After a while it was time to move on. Since “we” had no specific direction, I lead the way to Elliot street. Coincidentally, we stumbled across yet another brewery. McNeill’s brewery, to be exact. McNeill’s is connected to a restaurant, which was closed when we visited, and is situated in the middle of a large intersection. Inside it has a classic “pub” look to it. Wood paneling, solid wood tables, carved out benches and so-on.
We were greeted by a friendly bartender who was more than eager to have us try their beer. The locals were in deep conversation, and very proud of their Vermont beer. In fact, when I was choosing my samples, they happened to be out of a flavor I wanted to try. The bartender suggested the Imperial Porter by Rock Art Brewery, and when I hesitated slightly, the patron next to me reminded me it was a “Vermont beer,” so I shouldn’t question it. Don’t get me wrong, I do like Rock Art a lot, but I wanted something straight from the brewery at hand. However, I did acquiesce to the porter.
At this point, I would like to take a moment to emphasize that we Barley Men take pride in our knowledge on beer. We also would like to point out, we try our best to be honest, even if it might sully some relationships. Though we do like to leave the brewers with dignity. That being said, I was not impressed with the beers here. The best beer there was on the guest tap.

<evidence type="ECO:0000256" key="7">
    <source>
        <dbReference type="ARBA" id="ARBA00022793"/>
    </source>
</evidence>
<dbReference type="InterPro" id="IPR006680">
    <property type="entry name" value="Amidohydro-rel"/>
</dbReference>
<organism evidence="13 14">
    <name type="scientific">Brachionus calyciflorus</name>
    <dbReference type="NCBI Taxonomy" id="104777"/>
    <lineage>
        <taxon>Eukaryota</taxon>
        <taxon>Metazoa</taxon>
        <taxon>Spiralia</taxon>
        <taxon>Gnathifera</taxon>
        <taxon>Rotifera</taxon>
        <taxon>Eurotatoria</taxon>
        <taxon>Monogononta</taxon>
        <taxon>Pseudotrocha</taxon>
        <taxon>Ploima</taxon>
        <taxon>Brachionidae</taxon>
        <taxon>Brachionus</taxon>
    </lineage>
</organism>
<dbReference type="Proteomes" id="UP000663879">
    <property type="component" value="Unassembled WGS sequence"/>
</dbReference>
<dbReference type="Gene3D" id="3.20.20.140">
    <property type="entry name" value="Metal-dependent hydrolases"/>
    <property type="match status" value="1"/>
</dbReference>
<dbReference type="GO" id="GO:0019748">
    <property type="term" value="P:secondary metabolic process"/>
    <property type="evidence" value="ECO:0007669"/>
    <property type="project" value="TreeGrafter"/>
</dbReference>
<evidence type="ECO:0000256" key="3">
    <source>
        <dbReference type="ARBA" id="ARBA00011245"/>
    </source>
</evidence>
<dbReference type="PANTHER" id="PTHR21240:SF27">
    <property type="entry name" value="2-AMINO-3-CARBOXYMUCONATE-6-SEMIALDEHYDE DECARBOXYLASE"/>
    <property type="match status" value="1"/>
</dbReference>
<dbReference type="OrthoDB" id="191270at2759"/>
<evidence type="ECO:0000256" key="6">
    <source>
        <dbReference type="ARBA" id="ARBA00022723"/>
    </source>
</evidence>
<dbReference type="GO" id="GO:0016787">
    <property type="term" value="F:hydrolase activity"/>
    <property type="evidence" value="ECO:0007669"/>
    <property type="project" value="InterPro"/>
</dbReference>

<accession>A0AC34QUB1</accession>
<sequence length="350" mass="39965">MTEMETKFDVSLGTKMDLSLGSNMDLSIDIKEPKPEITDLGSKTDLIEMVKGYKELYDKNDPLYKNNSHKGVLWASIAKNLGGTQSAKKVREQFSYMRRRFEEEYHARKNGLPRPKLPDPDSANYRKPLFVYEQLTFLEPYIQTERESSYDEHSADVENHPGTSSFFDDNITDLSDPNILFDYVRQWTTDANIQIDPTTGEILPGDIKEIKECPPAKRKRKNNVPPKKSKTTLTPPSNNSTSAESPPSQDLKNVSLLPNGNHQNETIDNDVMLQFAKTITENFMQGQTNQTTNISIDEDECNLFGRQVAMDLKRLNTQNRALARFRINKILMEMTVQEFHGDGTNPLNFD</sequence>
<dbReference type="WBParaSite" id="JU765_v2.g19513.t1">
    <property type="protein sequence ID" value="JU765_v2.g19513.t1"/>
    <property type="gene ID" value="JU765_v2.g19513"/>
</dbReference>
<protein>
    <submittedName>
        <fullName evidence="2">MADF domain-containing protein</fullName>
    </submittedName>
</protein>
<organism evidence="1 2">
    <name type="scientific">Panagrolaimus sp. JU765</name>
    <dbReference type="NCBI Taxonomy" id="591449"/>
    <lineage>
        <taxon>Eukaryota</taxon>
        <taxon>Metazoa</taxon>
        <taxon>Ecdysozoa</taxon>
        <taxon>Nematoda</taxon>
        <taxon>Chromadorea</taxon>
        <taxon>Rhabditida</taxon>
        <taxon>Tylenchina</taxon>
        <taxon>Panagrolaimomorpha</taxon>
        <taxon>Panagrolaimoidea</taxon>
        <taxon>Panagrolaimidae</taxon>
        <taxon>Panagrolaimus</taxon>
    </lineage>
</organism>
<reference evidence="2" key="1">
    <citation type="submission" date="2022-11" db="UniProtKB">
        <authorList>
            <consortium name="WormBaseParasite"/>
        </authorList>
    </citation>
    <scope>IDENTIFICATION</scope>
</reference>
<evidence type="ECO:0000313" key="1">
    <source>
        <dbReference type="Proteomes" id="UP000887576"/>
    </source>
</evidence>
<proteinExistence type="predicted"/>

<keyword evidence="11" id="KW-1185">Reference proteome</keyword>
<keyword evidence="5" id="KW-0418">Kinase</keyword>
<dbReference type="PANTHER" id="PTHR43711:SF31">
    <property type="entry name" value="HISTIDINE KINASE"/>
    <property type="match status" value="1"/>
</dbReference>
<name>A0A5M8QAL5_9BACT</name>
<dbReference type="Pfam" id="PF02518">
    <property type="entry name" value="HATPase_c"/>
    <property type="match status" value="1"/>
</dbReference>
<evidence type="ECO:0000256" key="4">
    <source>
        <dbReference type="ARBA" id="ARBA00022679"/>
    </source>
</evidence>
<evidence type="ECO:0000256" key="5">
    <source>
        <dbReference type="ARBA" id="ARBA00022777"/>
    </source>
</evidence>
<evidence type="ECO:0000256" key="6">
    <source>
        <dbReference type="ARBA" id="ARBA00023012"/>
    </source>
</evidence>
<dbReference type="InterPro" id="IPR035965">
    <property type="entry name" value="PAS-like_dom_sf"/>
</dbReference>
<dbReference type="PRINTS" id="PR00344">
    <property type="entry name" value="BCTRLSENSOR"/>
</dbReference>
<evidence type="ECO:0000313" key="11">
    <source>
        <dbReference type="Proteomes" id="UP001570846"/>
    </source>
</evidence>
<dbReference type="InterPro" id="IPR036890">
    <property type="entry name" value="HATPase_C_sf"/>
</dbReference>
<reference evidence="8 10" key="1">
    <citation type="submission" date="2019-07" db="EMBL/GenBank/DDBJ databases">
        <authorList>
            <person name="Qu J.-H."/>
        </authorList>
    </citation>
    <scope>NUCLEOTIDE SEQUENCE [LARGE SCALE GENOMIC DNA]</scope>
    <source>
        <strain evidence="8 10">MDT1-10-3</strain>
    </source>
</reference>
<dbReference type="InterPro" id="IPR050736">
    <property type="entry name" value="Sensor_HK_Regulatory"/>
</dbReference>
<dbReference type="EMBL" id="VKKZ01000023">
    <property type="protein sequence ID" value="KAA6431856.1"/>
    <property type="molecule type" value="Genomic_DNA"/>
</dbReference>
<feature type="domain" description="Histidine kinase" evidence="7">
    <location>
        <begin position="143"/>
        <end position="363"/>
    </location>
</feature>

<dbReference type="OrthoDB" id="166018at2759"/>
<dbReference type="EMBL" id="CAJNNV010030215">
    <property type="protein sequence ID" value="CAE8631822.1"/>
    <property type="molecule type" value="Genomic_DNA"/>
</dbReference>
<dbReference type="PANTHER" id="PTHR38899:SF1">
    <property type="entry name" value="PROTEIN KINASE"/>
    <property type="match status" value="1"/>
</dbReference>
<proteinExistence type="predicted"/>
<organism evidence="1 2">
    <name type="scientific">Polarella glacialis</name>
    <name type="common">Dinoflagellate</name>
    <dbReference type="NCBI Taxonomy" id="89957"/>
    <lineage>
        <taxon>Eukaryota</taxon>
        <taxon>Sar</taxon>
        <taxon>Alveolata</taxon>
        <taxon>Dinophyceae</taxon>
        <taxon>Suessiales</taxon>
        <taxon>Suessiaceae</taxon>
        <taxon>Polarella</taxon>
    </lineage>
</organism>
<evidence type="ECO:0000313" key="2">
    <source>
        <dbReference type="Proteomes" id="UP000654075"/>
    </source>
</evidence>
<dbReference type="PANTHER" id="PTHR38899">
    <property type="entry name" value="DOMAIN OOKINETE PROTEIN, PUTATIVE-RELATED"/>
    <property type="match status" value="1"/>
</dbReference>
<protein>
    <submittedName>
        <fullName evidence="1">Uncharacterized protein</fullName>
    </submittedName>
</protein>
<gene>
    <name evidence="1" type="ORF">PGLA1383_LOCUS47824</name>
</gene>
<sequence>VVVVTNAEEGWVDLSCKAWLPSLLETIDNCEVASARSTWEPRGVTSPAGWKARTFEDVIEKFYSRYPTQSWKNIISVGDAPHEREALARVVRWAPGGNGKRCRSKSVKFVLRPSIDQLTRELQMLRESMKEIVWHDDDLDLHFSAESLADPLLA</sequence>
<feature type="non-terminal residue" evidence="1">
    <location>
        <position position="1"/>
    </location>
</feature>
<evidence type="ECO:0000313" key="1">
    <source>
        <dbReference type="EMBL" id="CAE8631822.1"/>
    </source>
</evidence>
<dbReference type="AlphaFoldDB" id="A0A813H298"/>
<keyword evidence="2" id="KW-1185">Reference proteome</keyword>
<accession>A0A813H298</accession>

Trying these beers, left me with a bit of confusion. I tried five of the available brews, which consisted of two bitters, a Pale, a brown and a sour red. Four of the five tasted like flavored water. Unfortunately, the water didn’t taste that clean either. The flavors ranged from medicinal and floral to tart and smokey, not including the sour. Needless to say, I was a bit disappointed. The best of their beer on tap was the Smoked Red Sour, because it tasted exactly like I expected- a smoked red sour. I dubbed it an oxymoron of flavors, smokey and sour and pretty average.
Was it a bad day? Did the lines need cleaning? Well, whatever the case, it wasn’t one the the best experiences I had,
but my family and friend sure had fun playing the games left available for the guests. Onward to our next destination, Saxtons River distillery.
We were all getting a bit hungry, but before closing the night with a hot meal on a cold day, we decided to warm our spirits (see what I did there) with some local distilled goodness. About a five minute drive from downtown, we headed on a yet another scenic drive along the Connecticut River to a little distillery set right on West River Rd.
Saxtons River Distillery is a quaint little locale, with a marked sidewalk to lead you right to the simple entrance (and no it’s not filled with yellow bricks). Upon entering, look to the left and you will see a nifty little LEGO brick model of a distillery, complete with workers, vats, and Smeagol in the rafters with some recently acquired bounty. I guess we’ll never see that play-set on the shelf. The rest of the gift shop is loaded with rustic antiques, DIY style projects, and bottles ready to purchase. All this decorum sets the ambiance of the of the tasting room.